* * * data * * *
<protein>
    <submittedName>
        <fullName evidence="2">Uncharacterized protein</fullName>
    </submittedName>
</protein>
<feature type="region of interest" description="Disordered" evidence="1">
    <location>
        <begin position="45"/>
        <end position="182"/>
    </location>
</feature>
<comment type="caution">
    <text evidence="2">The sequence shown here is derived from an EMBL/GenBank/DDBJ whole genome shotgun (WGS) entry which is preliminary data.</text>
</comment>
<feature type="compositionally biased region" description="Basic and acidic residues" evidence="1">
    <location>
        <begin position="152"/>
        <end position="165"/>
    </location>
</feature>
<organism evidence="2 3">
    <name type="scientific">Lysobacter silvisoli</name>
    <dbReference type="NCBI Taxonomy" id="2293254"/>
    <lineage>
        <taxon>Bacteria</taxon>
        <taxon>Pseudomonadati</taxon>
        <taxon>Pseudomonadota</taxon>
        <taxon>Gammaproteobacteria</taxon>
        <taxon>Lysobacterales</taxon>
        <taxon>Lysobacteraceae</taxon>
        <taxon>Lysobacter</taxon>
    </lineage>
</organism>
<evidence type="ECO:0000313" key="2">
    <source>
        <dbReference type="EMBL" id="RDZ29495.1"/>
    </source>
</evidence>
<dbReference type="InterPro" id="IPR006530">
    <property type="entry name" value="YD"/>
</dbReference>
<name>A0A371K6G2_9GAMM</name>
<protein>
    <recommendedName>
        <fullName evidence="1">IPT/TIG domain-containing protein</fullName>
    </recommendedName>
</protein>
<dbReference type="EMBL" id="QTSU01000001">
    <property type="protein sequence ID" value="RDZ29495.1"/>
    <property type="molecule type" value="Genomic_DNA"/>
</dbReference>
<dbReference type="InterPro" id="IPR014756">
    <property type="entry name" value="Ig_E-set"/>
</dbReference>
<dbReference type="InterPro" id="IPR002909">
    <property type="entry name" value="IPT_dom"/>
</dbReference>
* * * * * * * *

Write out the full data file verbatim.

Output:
<protein>
    <submittedName>
        <fullName evidence="2">Uncharacterized protein</fullName>
    </submittedName>
</protein>
<feature type="region of interest" description="Disordered" evidence="1">
    <location>
        <begin position="45"/>
        <end position="182"/>
    </location>
</feature>
<comment type="caution">
    <text evidence="2">The sequence shown here is derived from an EMBL/GenBank/DDBJ whole genome shotgun (WGS) entry which is preliminary data.</text>
</comment>
<feature type="compositionally biased region" description="Basic and acidic residues" evidence="1">
    <location>
        <begin position="152"/>
        <end position="165"/>
    </location>
</feature>
<organism evidence="2 3">
    <name type="scientific">Lysobacter silvisoli</name>
    <dbReference type="NCBI Taxonomy" id="2293254"/>
    <lineage>
        <taxon>Bacteria</taxon>
        <taxon>Pseudomonadati</taxon>
        <taxon>Pseudomonadota</taxon>
        <taxon>Gammaproteobacteria</taxon>
        <taxon>Lysobacterales</taxon>
        <taxon>Lysobacteraceae</taxon>
        <taxon>Lysobacter</taxon>
    </lineage>
</organism>
<evidence type="ECO:0000313" key="2">
    <source>
        <dbReference type="EMBL" id="RDZ29495.1"/>
    </source>
</evidence>
<dbReference type="InterPro" id="IPR006530">
    <property type="entry name" value="YD"/>
</dbReference>
<name>A0A371K6G2_9GAMM</name>
<protein>
    <recommendedName>
        <fullName evidence="1">IPT/TIG domain-containing protein</fullName>
    </recommendedName>
</protein>
<dbReference type="EMBL" id="QTSU01000001">
    <property type="protein sequence ID" value="RDZ29495.1"/>
    <property type="molecule type" value="Genomic_DNA"/>
</dbReference>
<dbReference type="InterPro" id="IPR014756">
    <property type="entry name" value="Ig_E-set"/>
</dbReference>
<dbReference type="InterPro" id="IPR002909">
    <property type="entry name" value="IPT_dom"/>
</dbReference>